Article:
In addition to explaining to his audience of Saudi and international investors that Pakistan is a resource rich country ripe for forward looking foreign direct investment, the Prime Minister further explained how years of a war on terror which saw extremists enter into Pakistan from the Afghan side of the Durand Line made many international investors concerned with the safety of investments in Pakistan. While Pakistan has largely won its own war on terror thanks to the professionalism of the security services that Imran paid tribute to, this fact remains scarcely reported outside of Pakistan. Therefore it was of supreme importance that Imran explained that while Pakistan’s economy is current going through a difficult period, that this is partly do to the supreme sacrifices that Pakistan made to rid itself of the plague of terrorist extremism. In this sense, Pakistan today is not only a sound investment but in a literal sense it is also a safe one.
In making the point that whilst Pakistan was one of the fastest growing economies in Asia during the 1960s but that subsequent decades of poor governance meant that the country “lost its way”, today under his government, Imran Khan looks to restore balance to society while attracting unprecedented levels of foreign direct investment.
Iman Khan’s statement was focused, honest and deeply informed. For the first time in decades, Pakistan has a highly articulate Prime Minister who is willing and able to act as an economic ambassador whose mission is to secure the best possible future for his fellow Pakistanis. The long term future is of course a bright one as CPEC and related projects will doubtless flourish in future years and decades. Therefore, Pakistan’s challenge in the immediate term is to secure credit lines with reliable and trustworthy partners who can help Islamabad to get over the current obstacles erected by a combination of poor governance from recent decades and a nationally exhausting war against extremism that was won at a great price to society.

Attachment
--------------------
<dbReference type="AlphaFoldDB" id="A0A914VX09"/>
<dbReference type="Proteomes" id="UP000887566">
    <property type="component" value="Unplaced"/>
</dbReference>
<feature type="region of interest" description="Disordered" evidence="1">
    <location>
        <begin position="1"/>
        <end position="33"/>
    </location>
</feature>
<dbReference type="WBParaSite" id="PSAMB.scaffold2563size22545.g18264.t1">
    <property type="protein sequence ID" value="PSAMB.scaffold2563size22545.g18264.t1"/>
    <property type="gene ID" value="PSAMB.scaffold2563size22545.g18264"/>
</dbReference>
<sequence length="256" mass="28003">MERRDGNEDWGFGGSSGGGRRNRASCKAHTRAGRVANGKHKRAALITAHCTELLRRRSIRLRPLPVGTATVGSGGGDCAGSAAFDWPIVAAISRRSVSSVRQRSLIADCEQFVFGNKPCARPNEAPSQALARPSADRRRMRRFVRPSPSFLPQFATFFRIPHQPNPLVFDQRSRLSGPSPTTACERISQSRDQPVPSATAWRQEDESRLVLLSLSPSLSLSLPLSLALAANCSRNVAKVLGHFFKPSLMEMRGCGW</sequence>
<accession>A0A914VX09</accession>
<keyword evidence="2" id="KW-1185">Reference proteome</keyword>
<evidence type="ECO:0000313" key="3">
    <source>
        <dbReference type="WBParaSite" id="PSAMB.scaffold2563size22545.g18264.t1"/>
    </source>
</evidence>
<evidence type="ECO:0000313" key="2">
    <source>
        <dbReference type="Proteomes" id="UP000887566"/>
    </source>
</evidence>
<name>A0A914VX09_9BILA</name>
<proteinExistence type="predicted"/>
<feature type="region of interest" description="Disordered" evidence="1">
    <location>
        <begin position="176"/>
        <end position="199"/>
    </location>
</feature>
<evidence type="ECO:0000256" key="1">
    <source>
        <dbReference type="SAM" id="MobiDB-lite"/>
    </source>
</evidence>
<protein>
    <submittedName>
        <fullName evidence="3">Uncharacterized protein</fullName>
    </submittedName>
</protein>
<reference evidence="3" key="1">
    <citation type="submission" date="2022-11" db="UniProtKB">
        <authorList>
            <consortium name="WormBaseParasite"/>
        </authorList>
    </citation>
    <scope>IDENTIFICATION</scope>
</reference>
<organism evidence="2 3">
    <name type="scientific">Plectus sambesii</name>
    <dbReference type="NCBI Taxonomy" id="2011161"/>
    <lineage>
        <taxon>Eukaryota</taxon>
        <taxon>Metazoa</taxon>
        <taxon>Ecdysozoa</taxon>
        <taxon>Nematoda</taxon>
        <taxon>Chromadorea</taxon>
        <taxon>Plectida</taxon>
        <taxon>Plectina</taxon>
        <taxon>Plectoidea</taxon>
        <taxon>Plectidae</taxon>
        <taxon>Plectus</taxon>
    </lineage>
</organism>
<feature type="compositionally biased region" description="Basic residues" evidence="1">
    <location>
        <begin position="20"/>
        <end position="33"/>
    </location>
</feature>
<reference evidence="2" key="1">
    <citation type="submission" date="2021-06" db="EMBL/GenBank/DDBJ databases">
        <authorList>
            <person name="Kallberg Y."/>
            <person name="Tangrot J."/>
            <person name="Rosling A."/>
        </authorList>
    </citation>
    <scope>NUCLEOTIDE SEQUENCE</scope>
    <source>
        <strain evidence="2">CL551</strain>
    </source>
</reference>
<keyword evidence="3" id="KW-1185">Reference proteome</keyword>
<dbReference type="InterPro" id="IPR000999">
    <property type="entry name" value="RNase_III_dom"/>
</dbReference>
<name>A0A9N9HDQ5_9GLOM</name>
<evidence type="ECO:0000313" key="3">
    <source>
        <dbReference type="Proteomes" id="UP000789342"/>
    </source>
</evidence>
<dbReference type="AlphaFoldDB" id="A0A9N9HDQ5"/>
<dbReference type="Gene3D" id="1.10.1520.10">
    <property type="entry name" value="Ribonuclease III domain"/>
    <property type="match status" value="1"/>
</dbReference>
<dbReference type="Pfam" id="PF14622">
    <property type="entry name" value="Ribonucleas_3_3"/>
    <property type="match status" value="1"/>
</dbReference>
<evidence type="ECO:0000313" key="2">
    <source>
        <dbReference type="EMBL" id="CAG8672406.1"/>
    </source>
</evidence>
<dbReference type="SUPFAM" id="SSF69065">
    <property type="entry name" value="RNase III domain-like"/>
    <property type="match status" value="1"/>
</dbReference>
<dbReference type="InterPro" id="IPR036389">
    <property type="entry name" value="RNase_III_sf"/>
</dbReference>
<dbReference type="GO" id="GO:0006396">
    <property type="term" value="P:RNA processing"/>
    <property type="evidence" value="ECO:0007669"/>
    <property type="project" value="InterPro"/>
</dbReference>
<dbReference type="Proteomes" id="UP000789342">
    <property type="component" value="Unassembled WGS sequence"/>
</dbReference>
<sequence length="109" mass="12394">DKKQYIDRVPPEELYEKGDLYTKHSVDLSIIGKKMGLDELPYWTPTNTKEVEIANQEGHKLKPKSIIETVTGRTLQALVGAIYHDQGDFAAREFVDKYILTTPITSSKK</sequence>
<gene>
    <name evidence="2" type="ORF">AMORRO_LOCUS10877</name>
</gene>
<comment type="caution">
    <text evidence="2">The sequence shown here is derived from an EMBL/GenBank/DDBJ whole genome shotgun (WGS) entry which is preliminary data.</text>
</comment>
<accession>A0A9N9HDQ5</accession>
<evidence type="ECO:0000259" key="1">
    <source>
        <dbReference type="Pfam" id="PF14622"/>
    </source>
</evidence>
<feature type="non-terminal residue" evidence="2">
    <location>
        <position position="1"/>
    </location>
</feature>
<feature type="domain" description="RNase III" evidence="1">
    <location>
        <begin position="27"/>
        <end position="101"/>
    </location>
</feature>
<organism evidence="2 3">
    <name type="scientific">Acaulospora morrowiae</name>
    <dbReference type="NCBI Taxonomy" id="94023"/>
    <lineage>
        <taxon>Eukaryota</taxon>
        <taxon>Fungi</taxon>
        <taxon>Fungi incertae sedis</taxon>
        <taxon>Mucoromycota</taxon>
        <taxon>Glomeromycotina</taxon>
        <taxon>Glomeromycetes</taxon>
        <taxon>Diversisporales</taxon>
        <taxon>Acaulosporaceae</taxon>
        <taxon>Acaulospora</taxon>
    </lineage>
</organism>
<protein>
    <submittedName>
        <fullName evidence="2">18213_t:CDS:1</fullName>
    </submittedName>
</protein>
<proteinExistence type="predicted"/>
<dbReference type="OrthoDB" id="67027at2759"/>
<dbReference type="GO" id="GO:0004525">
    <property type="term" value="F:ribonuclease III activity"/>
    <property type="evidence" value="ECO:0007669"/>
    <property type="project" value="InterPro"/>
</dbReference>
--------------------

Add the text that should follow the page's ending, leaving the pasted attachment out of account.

By focusing on Pakistan and its relations with its traditional partners including China and his Saudi Arabian hosts, Imran Khan has not fallen victim to vainglorious temptations that were so attractive to many of his predecessors. Rather than speak as though he was more concerned with remote issues than those facing his people, Iman Khan spoke about what Pakistan needs, wants and can offer. This is mature statesmanship that offers the best possible solution to the present current accounts deficit issue.
While much of the world, including and especially Europe tries to exploit the tragedy of others for its own gain, Pakistan’s new Prime Minsiter has demonstrated calm, decisive and honest leadership at a time when anything else could harm Pakistan’s fortunes greatly. While some domestic opponents continue to argue among themselves, Imran Khan is making the case for Pakistan’s future to those who are in a position to extend a helping hand on a win-win basis. This is the difference between decades of failure and the potential of Naya Pakistan (New Pakistan).
As a result of Imran Khan’s discussions with the Saudi King and Crown Prince, Riyadh has agreed to loan Pakistan $3 billion as part of a year long credit agreement. Additionally, Saudi Arabia will allow Pakistan to defer payments for oil imports up to the amount of an additional $3 billion in an agreement set to last for one year. With Imran Khan soon to visit China, there is now hope that Pakistan can help to cut its deficit through a series of loans from friendly nations.